Current employees will not report anything as they would lose their jobs. During good times workers simply leave, therefore they have no incentive to go through the stress of reporting the company. In bad times they have even less incentive to cause trouble as they will be even more likely to lose their jobs. There are ways to get rid of troublesome employees without any fear of a court finding against you.

In theory, we could all sue the government if we had a good enough case on some issue. In reality, none of us can afford to do so. Enforcing the law is not as straightforward as you would like. Those with the motivation to enforce it do not have the power to do so. The ability of Lidl to defend such a case far outstrips the ability of a worker to bring one. That kind of legalistic mindset ignores the power structures at play in places like Lidl.

Labour inspectors are few and far between in Ireland, they still haven’t made their report public on GAMA and that’s back from 2005!!! :unamused:

Hard work for good money.
Oh the memories.

I’d say they are oversubscribed at the min…

There’s an eye opener. No wonder they can offer lower prices. They have themselves cushioned with 21st century sweatshop wage slavery. It’s irrelevant how good the pay may seem in comparison, if you have no life.

No one is forcing staff to take the job, and the work rate has been well known for years.

You think they will offer graduates big money and an audi to sit in an office sending emails all day?

We’re getting soft as a nation I fear. Aldi just give you a taste of self employment, and the responsibilities and level of effort it takes to make it in that arena.

That woman in the story copied from could have reported her experiences. However, I bet that she didn’t because of the Irish aversion to becoming an "informer”.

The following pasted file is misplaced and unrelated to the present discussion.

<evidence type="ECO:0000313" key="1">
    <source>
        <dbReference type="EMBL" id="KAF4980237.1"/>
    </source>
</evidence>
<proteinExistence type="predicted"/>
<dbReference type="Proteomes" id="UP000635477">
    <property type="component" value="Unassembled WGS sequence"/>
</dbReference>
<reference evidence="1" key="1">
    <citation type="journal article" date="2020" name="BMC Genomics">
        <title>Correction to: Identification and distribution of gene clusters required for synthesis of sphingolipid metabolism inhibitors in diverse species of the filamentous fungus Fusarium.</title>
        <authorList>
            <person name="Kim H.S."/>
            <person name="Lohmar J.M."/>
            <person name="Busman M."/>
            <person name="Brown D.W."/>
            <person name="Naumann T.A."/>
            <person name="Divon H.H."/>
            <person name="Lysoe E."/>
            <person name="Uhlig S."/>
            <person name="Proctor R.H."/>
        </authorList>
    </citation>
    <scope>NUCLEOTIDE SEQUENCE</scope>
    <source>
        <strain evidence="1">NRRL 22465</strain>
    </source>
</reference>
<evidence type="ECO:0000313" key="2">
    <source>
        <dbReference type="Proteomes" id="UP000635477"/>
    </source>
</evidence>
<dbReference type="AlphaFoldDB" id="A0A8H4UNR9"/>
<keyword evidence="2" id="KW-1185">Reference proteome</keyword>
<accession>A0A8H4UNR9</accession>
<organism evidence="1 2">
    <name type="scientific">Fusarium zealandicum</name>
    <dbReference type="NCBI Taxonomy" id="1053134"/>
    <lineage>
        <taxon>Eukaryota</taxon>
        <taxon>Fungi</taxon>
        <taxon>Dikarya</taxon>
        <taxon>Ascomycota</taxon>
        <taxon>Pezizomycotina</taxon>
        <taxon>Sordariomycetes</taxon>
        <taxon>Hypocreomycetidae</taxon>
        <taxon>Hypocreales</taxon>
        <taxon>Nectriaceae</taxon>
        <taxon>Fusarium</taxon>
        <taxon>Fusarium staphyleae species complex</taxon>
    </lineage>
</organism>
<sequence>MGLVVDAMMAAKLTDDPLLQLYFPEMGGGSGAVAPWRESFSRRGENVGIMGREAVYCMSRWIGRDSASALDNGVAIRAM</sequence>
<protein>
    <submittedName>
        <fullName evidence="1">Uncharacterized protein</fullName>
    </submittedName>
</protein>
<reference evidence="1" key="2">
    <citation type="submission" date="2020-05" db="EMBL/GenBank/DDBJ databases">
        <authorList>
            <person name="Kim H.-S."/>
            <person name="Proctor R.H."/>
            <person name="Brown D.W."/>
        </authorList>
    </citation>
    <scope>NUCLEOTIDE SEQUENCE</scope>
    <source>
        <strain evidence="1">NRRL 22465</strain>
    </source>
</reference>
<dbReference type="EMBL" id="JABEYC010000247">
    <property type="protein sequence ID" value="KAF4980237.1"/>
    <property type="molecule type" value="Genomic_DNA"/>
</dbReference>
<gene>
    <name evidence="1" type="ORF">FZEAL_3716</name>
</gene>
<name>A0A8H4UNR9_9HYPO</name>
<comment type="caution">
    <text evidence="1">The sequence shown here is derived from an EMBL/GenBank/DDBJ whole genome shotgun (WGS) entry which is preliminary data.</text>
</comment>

The amount of people who complain about tax evasion, welfare fraud, illegal practices etc and do nothing about it when they encounter it really irks me!

It is easy to be an informer when you have something else to fall back on. That lady didn’t.

I worked in a very stressful job for almost two years, it was only afterwards that the mrs told me how I had changed when in there and how much nicer I was after I left! You become immune to it after a while if you believe that it is the best you cna get.

I reckon this is totally cool.

Everyone who avails of a mortgage bail out should be made to work at Aldi or Lidl until they pay back what they owe those taxpayers doing the bailing out.

This thread is disturbing! Now I understand why the folks in Lidl always seem so glum - it’s put me off shopping there regularly, despite the prices. Having read these anecdotes, I’ll avoid the place completely from now on.

BTW, if my employer tried to coerce me into working on my holidays, days off, etc, I’d politely but firmly refuse. If they kept it up, I’d call my solicitor. If just a few Lidl employees started doing that, the company would find it difficult to dismiss them (without compo).